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    ABSTRACT: Previous reports regarding risk factors for suicide in schizophrenia have been inconclusive. We performed a matched case-control study of in-patient-treated schizophrenia patients in order to assess the suicide risk associated with socioeconomic, demographic, and psychiatric factors. The cases were 84 patients who died by suicide within five years after diagnosis in a cohort of all patients discharged for the first time from psychiatric hospitals in Stockholm County, Sweden, with a diagnosis of schizophrenia, schizophreniform disorder or schizoaffective disorder between the years 1984 and 2000. One control was individually and randomly matched with each case from the same cohort by date (+/-1 year) and age (+/-5 years) at index diagnosis. Data were retrieved from clinical records of the case-control pairs in a blind fashion. Of the suicides, 54% were men and 46% were women. In multivariate analyses, higher educational attainment (odds ratio [OR] 3.0, 95% confidence interval [CI] 1.03-8.0), age >or=30 years at onset of symptoms (OR 4.8, CI 1.1-21.2), and a history of a suicide attempt requiring non-psychiatric medical treatment (OR 5.0, CI 1.6-15.4) were found to be significantly associated with an increased suicide risk. Gender did not significantly affect the suicide risk, nor did a history of self-discharge, compulsory in-patient treatment, substance-use disorder or a family history of mental disorders or suicide. In schizophrenia, certain suicide risk factors may differ from those in the general population. Clinical suicide risk assessment for schizophrenia patients should be performed taking this into account.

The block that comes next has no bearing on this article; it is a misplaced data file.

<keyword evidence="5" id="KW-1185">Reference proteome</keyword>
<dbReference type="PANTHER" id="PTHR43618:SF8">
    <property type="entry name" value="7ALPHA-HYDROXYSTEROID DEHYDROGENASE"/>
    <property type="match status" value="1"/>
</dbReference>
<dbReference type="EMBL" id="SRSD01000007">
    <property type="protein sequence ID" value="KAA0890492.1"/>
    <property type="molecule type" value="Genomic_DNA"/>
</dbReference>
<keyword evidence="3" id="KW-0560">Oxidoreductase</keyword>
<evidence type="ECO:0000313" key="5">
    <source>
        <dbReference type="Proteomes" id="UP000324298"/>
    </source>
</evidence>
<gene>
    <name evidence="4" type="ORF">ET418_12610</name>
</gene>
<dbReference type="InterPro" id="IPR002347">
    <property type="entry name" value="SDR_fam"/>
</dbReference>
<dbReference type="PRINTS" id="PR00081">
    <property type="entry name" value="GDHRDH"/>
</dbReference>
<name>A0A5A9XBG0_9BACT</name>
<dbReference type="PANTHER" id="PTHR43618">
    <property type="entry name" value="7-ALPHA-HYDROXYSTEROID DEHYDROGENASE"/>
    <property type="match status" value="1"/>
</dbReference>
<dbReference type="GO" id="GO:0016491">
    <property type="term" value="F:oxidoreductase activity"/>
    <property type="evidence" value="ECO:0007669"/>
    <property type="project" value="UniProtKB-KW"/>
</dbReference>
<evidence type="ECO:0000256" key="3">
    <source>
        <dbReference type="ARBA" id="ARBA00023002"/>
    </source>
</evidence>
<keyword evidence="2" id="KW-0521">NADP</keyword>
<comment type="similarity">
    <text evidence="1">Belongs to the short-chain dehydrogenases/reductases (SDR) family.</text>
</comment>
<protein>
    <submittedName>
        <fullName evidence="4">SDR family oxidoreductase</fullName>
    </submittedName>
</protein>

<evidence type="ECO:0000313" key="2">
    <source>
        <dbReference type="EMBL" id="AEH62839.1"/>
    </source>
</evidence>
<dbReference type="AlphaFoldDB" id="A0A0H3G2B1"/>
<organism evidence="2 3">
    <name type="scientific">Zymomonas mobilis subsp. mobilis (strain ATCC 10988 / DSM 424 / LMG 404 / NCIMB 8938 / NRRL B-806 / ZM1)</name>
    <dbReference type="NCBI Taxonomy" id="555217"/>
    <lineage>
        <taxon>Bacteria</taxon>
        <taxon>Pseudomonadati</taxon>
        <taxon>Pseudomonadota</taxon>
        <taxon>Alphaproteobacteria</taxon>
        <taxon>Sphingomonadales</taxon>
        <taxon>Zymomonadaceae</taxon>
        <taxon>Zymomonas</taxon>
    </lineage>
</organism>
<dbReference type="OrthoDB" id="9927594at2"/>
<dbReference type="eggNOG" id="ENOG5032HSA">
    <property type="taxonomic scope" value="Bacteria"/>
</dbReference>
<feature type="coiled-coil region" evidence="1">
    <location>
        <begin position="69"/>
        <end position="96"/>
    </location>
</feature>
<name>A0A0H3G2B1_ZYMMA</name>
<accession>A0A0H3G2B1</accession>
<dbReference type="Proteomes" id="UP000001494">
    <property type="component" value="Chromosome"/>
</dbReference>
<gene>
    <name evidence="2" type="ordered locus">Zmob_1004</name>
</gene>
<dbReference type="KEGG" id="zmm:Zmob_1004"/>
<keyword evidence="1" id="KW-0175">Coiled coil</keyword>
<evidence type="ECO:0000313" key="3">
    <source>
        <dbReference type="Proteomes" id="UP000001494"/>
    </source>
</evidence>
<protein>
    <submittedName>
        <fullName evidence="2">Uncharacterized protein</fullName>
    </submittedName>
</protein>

Schizophrenia Research 02/2009; 108(1-3):231-7. · 4.59 Impact Factor
  • European Psychiatry - EUR PSYCHIAT. 01/2008; 23.